17 top tips from a former World champion showjumper

At the recent International Eventing Forum (4 February 2019), held at Hartpury, former World showjumping champion and prolific Irish showjumper, Dermott Lennon (pictured) shared some fantastic advice on how to improve in this phase.

Here’s 17 brilliant tips from Dermott…

Warming-up

1. When warming up, I walk, trot and canter in a relaxed way, but ensure that my horse is in front of my leg.

2. Using the leg is a bit of a grey area in terms of what it means. There are a million different ways of using your leg on a horse and you have to do what works for your horse.

3. I like to use spurs and even hot horses must learn to accept your leg and go in front of it — they have to carry themselves and being in front of the leg is part of this.

4. When riding, I use forward and backwards transitions within a pace in a way that the untrained eye wouldn’t be able to see — these small adjustments in a pace is a nice way of using forwards and back.

5. Moving forwards and backwards within a pace doesn’t mean speeding up and slowing down — the horse must always engage their hind-leg and should never lose power in collection.

6. You can always use your voice as a tool for both wanting to move forward or slow down, you can also use it to help create impulsion rather than speed, such as a click on take-off at a fence.

7. A lot of people warm up in a nice collected canter and never open their horses up and get them in front of their leg. They then go into the ring and the first line is an open distance — this is when they either end up not getting the best distance to the fence, or the horse becomes out of control.

8. One exercise you can try is to take your inside hand off the rein while riding — this helps the rider to sit better with a relaxed knee and hip, while always following with the hand.

9. If you are riding flying-changes, it is so important that the rider stays relaxed — this allows you to use your legs independently and helps prevent the horse from becoming anxious and anticipating what you are asking them.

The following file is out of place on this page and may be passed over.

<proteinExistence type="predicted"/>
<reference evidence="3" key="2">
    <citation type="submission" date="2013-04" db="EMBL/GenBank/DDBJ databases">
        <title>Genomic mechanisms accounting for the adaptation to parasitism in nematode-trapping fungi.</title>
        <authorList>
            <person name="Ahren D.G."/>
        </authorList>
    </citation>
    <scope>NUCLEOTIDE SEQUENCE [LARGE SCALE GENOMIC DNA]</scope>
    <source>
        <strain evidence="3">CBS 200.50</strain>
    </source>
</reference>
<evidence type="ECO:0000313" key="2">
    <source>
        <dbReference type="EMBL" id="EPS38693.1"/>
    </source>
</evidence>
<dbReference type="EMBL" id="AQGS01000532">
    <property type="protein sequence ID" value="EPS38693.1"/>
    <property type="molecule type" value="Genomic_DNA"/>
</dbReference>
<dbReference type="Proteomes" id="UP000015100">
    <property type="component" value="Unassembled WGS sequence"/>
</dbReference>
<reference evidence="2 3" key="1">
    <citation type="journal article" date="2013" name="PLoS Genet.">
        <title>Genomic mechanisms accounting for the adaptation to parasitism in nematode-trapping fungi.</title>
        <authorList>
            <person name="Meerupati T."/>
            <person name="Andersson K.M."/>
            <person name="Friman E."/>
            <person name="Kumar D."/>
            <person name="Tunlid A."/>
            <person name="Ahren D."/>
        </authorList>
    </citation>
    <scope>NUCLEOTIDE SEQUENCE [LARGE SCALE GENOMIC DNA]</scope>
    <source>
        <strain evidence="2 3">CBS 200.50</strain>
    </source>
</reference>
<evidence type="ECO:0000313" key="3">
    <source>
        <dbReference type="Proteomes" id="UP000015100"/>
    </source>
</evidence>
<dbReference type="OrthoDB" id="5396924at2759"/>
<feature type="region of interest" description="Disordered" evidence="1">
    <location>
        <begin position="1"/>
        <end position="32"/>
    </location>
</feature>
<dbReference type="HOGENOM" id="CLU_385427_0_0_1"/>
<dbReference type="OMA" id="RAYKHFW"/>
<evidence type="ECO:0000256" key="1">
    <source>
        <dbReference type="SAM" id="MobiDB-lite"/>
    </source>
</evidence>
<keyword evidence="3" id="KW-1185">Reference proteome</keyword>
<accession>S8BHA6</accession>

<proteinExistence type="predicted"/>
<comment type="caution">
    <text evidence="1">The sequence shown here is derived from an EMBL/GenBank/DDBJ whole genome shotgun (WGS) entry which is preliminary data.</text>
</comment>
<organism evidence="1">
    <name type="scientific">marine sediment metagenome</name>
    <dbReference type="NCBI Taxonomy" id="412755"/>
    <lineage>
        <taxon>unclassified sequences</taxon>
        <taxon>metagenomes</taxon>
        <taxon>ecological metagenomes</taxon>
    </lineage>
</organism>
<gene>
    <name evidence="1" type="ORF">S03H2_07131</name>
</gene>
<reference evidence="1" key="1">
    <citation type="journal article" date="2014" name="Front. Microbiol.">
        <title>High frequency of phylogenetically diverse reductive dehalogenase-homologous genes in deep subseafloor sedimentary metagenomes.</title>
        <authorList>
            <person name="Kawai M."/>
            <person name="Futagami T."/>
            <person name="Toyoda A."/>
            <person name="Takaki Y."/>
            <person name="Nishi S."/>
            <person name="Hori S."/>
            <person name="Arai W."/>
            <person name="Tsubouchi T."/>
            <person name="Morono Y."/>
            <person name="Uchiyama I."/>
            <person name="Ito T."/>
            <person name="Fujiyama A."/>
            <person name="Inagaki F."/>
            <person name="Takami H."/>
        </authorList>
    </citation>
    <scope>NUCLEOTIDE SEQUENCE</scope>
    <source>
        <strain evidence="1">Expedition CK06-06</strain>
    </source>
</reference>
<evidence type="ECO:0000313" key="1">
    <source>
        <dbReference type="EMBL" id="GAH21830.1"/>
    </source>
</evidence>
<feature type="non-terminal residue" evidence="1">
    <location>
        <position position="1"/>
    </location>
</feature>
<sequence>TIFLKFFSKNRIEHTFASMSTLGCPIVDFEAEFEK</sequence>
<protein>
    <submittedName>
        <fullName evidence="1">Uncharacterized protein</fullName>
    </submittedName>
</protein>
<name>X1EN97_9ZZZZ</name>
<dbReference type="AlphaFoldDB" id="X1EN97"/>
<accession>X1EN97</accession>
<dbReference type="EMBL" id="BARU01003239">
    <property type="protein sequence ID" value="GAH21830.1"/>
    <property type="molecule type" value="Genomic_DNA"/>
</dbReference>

10. When you have built up to an oxer in your warm-up and you have jumped that a couple of times confidently, you can start playing with your canter on the approach.

Walking the course

11. A lot of people are obsessed with strides and stride patterns when walking a course. A lot of people ask me “how many strides are you putting in there?” My answer is always “well it depends how I jump in”. You have to ride what you’re on to create the best jump.

12. In eventing showjumping courses you have a little more time to set your horse up and/or create more canter and engagement, so make good use of that.

Riding courses and training at home

13. By the nature of both horse and rider, when faced with corners, they will want to shorten the stride, so you need to be conscious of this.

14. A lot of people ride heavy even if they don’t weigh a lot — they sit hard against a horse’s back and this has the same affect as giving the horse a good kick — riders must sit with the horse and allow them to move and jump, always following with your hand.

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15. If you are driving in first gear and you hit the brakes, the engine will conk out. Therefore, ride forward to start with so that you have somewhere to go if you need to condense your canter.

16. A lot of people have difficult horses, but it’s how we react to them that will ultimately improve or make them worse. For example, sometimes you need to go with a strong horse and then they will learn to back themselves off.

17. When you are your horse are brave enough, challenge your horse — for example, into a deeper take-off spot — this will help create jump. If you don’t challenge them, they will end up faulting more.

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